Back Pain in Women

Women and Back Pain

Women suffer more Back Pain, There are several different reasons for this. Women have different anatomy from men and some of these differences can manifest as Back Pain. Also, the anatomy of women is different from men. Childbirth, wearing heels, and the shape and angle of the hips to the pelvis are all contributing factors when it comes to women’s back pain.

We can divide causes of pain in women into pain related to female anatomy and physiology, and then the anatomical differences between male and female. Women should always seek the guidance of a qualified practitioner or GP.

When asking women about their lower back pain we will discuss female-specific health issues, as part of triage and finding the right course of action.

Causes of Back Pain in Women

Women’s specific back pain causes include

  • Menstrual pain, which doctors may also call dysmenorrhea, can occur just before or during menstruation. Symptoms vary from mild to severe and may include lower abdominal cramps lower back pain and pelvic discomfort.
  • Endometriosis is a chronic condition where tissue similar to the uterine lining grows outside the uterus. It can affect the ovaries, fallopian tubes, and other organs.
  • Pelvic inflammatory disease (PID)is an infection of the reproductive organs, primarily the uterus, fallopian tubes, and ovaries.
  • Fibroids are benign growths that develop in the uterus. Symptoms include pelvic pain/pressure, heavy menstrual bleeding, and lower back pain.
  • Pregnancy. Lower back pain can occur during pregnancy as the individual’s center of gravity shifts, increasing the stress on their lower back muscles. Hormonal changes can also contribute to pain and discomfort.
  • Ovarian cysts are fluid-filled sacs that form on or within the ovaries. Small ovarian cysts may not cause symptoms, but larger ones can cause pelvic pain or pressure and sometimes lower back pain.
  • Adenomyosis occurs when the endometrial tissue grows into the muscular wall of the uterus. Symptoms include menstrual, pelvic and lower back pain
Horsham Physical Therapy Clinic Visceral Manipulation pain discomfort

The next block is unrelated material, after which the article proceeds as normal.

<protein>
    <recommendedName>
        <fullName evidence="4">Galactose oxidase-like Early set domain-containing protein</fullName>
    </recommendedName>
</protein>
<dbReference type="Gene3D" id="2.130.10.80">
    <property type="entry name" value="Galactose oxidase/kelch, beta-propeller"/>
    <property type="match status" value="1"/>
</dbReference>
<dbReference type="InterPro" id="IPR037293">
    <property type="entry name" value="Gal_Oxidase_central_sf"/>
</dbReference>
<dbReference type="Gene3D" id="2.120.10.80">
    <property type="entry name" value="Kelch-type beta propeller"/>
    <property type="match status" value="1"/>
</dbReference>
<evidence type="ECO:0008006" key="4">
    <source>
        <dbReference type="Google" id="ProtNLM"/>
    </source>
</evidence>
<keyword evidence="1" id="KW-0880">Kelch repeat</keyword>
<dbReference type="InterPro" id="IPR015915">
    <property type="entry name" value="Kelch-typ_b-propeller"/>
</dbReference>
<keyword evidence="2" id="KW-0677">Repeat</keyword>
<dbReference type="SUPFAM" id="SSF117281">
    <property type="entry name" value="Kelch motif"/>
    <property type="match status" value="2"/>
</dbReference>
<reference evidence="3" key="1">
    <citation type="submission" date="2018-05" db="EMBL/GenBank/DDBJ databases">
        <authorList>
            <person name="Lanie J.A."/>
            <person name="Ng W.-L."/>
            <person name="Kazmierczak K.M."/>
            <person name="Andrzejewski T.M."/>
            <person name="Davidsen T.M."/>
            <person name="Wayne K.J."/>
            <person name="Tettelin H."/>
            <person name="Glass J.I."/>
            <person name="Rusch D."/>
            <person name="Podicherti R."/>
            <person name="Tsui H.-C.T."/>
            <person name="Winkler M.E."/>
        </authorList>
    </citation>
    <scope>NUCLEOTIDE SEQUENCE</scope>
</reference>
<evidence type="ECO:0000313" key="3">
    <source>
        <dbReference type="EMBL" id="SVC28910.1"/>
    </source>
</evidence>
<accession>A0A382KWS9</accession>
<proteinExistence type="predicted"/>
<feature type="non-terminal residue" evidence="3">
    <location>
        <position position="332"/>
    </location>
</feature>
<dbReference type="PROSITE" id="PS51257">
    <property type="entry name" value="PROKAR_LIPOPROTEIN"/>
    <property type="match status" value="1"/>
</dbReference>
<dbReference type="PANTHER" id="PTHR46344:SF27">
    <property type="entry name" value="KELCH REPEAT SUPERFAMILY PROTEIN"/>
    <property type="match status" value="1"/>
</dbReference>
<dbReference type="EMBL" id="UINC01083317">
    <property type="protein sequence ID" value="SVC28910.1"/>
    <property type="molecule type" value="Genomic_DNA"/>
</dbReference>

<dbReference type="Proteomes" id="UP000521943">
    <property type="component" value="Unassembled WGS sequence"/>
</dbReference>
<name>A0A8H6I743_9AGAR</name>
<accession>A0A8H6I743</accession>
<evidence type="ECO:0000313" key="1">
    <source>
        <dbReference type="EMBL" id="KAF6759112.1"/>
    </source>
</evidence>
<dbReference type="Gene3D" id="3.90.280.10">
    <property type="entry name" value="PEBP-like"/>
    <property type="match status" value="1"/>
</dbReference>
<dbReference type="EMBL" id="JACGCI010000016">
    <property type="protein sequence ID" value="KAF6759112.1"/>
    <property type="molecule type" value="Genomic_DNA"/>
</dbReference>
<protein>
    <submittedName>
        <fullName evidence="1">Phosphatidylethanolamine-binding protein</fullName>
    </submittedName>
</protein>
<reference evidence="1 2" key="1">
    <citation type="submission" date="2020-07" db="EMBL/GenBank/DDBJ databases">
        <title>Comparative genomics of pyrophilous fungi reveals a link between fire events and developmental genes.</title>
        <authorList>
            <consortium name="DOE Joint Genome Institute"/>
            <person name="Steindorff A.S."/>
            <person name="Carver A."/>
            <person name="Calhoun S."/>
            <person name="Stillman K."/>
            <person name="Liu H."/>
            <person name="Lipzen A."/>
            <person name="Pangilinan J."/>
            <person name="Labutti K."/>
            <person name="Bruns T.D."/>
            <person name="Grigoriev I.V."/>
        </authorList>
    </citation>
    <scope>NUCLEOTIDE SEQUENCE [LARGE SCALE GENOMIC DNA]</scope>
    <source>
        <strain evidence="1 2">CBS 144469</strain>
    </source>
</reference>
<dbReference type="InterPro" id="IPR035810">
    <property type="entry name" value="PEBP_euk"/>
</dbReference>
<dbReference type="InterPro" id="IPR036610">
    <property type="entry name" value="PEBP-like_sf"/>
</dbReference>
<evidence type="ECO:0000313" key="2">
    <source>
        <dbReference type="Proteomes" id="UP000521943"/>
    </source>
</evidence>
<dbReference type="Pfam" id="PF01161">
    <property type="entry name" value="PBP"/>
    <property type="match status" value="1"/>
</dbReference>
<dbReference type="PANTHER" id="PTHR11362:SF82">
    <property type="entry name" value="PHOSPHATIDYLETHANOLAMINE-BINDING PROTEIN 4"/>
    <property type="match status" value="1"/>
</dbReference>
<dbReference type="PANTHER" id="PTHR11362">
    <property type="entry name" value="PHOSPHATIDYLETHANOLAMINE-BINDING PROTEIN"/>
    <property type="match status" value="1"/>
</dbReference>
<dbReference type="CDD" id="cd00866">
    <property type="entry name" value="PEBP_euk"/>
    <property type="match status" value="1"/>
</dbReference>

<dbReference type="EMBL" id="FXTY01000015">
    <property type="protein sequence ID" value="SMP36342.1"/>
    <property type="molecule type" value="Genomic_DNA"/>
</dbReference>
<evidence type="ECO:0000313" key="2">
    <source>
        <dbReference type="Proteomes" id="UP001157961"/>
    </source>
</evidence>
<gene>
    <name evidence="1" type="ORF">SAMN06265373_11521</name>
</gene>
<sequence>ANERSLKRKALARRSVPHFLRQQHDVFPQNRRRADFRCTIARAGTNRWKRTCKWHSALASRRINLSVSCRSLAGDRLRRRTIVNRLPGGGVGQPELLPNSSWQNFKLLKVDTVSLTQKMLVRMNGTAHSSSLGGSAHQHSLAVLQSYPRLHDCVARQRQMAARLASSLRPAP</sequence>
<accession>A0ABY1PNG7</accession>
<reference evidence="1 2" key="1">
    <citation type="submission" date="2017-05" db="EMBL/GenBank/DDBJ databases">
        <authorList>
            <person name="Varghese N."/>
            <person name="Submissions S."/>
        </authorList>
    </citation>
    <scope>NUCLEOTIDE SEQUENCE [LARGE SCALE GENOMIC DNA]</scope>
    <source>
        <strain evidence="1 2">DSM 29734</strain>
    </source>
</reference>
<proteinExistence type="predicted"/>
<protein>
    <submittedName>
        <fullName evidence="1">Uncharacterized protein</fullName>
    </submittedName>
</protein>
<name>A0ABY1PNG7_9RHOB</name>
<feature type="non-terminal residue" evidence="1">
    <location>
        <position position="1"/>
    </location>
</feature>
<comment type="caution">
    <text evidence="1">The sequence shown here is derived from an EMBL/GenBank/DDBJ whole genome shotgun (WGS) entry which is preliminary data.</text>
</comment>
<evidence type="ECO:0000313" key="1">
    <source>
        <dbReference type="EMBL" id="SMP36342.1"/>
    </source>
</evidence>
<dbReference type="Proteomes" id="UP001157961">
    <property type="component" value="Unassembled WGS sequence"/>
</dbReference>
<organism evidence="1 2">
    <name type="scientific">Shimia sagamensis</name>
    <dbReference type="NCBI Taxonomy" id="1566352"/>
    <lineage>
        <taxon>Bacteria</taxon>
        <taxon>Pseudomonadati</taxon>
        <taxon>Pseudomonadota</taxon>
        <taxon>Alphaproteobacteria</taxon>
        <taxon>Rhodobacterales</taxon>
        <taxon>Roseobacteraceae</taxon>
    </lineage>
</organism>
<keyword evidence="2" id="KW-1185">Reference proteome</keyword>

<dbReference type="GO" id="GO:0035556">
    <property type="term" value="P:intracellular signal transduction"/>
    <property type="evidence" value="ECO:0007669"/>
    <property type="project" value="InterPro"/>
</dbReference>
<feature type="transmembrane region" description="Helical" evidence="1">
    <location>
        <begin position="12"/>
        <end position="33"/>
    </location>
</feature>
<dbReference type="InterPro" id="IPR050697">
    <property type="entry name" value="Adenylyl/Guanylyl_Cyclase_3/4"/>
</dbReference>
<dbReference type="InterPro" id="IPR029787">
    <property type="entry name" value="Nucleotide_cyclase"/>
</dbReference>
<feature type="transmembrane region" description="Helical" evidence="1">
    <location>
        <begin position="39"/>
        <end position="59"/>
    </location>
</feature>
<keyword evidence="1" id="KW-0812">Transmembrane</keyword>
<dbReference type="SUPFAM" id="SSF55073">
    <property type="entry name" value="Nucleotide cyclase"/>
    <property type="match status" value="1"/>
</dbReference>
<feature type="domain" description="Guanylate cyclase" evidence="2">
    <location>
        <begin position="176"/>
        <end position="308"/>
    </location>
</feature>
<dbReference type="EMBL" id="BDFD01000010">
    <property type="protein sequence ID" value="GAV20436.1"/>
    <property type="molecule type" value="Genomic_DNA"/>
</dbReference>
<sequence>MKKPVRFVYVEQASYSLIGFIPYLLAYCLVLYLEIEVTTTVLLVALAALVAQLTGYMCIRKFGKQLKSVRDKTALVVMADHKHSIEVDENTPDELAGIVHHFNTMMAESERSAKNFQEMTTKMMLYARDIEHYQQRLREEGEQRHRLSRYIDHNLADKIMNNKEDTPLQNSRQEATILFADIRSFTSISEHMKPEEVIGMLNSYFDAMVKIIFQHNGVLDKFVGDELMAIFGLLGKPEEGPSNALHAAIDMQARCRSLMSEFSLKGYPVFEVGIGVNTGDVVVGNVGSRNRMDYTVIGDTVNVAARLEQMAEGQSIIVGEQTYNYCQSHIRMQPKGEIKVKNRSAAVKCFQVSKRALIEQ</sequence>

Women’s Back Pain – Anatomy

Women’s anatomy is different from men’s. The shape of the pelvis is different because of childbearing. The woman’s pelvis has to have a wider opening the the baby to pass during the birthing process. The pelvis is also shorter or has less height.

The width of the pelvis also means that the hips sit wider apart and the muscles that move the legs are at a less advantageous angle and therefore weaker and more predisposed to injury and strain. This is called the “Q angle” and is also the reason that women suffer more knee injuries than men when playing the same sports.

Women’s Back Pain – Pelvic floor

The pelvic floor is like a tight drum supporting the lower abdominal contents and pelvic organs.  It can get weak by wearing high heels and giving birth. this can mean that the lower back is not so well-supported as part of the core muscles of the body.

Women’s Back Pain – High heels et al

Fashion can cause back pain from wearing high heels and tight supportive underwear. Large bust sizes can cause upper back and neck pain and even cause the lower back to arch more to compensate for the head and neck.

Difference in Q angle and pelvic shape in men and women

Difference in Q angle and pelvic shape in men and women

pelvis related to back pain

Women-specific treatment

Particular care and understanding are needed when helping women. As discussed, the pelvic and hip angles are more troublesome but can be helped with kegel exercises. Also adding exercises that help the pelvic floor work together with the leg and postural muscles helps by acting as a muscle chain.

Treating and helping with scar tissue including that from childbirth. C-section scars can cause tethering and weaken the muscles locally.

Helping with posture as a result of wearing high heels, larger bust sizes, and problems during pregnancy may also need to be addressed. This may include calf tightness, neck, and shoulder pain, and helping with the trauma women go through while giving birth and looking after a baby.

Understanding these specific problems helps us provide women centred care to help obtain the best possible results and outcomes.






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